KFC to start delivering fried chicken buckets to US customers
KFC is to start delivering its buckets of fried chicken to customers in two US cities.
People in Los Angeles and San Francisco will be able to have food delivered from Thursday, KFC said, adding that it expects to expand the delivery service into Houston by the end of this year.
It is the first time the chicken chain has delivered in the US. More cities may come later, KFC said.
The company is working with online delivery company DoorDash to deliver its chicken, biscuits and coleslaw. Customers will have to make orders through DoorDash's app or website.
The chicken will not come cheap: There's a delivery fee between 4.99 US dollars and 6.99 dollars (£3.30 to £4.60), depending on a customer's location, and prices of some items will be higher than those in the restaurants.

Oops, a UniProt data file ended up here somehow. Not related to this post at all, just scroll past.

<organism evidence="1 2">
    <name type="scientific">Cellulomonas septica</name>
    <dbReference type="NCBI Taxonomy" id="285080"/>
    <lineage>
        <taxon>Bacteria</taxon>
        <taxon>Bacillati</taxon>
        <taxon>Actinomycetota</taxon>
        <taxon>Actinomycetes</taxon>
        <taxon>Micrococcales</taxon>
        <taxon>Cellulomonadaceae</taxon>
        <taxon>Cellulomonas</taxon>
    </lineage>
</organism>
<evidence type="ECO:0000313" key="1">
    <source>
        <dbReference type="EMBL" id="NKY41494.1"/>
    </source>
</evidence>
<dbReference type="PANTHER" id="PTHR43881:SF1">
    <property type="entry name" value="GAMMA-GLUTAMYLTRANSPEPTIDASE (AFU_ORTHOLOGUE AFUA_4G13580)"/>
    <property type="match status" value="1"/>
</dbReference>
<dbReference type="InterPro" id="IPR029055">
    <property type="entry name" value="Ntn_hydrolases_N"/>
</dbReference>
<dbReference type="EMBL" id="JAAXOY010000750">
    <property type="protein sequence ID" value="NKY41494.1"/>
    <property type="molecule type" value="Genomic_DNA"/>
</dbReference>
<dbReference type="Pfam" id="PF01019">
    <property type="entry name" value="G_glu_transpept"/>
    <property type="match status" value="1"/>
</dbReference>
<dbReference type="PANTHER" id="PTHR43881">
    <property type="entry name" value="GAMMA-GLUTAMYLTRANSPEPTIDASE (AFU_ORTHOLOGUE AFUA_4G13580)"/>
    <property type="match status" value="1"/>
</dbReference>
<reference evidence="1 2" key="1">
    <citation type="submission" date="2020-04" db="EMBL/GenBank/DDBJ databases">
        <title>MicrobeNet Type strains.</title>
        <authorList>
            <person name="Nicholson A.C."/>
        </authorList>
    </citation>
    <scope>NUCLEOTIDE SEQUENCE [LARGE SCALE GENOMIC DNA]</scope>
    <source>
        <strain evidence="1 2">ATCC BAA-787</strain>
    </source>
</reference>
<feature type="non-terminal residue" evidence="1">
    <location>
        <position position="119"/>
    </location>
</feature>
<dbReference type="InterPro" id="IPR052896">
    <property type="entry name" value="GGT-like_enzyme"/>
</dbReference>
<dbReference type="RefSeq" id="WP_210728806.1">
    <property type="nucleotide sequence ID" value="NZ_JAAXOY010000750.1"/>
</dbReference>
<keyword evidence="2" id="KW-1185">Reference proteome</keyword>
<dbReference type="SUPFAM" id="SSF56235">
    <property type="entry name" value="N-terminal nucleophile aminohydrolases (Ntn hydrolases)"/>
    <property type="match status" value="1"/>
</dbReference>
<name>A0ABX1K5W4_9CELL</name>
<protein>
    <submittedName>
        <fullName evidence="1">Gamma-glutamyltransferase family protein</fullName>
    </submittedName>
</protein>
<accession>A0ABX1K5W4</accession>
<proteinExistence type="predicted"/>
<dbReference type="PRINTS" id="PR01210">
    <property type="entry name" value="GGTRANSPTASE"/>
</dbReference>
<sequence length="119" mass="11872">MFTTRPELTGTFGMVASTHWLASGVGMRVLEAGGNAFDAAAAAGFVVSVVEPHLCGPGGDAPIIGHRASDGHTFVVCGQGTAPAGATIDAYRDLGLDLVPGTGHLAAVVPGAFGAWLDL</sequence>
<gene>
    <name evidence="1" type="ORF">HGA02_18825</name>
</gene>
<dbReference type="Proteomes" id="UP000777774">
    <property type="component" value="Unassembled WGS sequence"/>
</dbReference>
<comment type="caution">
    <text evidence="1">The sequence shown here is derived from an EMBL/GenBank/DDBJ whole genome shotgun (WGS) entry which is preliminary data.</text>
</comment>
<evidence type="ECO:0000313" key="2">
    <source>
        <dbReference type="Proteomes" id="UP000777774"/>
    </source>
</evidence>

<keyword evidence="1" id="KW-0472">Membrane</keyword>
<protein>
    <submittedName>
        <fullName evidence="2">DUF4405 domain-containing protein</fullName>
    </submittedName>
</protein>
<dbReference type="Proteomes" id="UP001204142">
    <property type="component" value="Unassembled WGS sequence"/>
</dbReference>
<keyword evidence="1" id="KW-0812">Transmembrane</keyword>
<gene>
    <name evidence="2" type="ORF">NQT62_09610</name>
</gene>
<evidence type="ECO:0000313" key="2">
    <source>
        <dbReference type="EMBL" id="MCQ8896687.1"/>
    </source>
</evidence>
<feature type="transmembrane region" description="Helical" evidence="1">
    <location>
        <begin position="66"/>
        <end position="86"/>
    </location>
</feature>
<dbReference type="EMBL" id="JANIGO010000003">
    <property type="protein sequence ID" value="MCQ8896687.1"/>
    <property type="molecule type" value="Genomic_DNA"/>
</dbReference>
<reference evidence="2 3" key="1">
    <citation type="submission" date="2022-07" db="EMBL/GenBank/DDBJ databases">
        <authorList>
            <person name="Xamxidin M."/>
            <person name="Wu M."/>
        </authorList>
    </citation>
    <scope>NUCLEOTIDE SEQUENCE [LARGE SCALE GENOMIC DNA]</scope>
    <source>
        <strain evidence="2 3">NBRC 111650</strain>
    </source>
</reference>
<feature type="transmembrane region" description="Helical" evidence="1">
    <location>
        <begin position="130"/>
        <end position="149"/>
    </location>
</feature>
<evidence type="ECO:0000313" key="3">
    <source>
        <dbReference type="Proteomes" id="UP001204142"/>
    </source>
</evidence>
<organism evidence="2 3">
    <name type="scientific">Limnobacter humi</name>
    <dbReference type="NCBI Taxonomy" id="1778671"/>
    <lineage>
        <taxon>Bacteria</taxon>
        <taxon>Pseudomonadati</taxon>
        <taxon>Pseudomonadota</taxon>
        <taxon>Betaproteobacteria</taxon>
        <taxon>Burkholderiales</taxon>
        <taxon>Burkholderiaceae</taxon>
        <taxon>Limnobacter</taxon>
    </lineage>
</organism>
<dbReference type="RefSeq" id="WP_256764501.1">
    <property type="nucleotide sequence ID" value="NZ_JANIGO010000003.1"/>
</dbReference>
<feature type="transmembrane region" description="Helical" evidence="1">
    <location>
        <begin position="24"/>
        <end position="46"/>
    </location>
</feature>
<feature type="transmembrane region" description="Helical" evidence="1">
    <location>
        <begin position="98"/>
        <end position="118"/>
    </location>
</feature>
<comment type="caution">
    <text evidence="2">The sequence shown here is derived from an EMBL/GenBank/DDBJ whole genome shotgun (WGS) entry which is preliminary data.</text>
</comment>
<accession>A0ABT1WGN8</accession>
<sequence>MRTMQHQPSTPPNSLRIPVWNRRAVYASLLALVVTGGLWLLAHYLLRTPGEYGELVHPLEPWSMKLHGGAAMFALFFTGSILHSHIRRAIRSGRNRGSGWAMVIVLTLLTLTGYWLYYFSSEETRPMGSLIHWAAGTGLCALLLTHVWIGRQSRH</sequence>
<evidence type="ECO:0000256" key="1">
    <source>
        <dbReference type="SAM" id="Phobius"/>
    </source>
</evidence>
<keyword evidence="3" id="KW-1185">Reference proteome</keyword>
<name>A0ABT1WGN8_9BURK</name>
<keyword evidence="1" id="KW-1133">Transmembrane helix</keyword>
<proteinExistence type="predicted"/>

Its value meals, however, such as its eight-piece 20-dollar (£13) Family Fill Up will stay the same price. All menu items at the restaurant will be available to order, the company said.
KFC's rival Popeyes Louisiana Kitchen Inc does not deliver, but other chains have added delivery service recently.
Chipotle, McDonald's and Starbucks work with delivery company Postmates, while Taco Bell, which is also run by KFC owner Yum Brands, works with DoorDash to deliver in certain cities.
The chains partner with DoorDash and Postmates because they provide delivery people, an expense that the restaurants do not have to worry about.
In all, KFC expects 100 restaurants to offer delivery before it decides to expand the service. There are more than 4,300 KFC restaurants in the United States.
While it is a first for KFC in the US, it is common to see KFC being delivered in China, Egypt, Malaysia and other countries around the world.
In fact, Yum Brands Inc chief executive Greg Creed said at a conference with analysts in May that its delivery business usually grows at a "faster rate" than its main business.
Last month, the company said its restaurants in China plan to expand delivery service in the country.
"The great thing about buckets of chicken," Mr Creed said in May, is that "it holds its temperature incredibly well".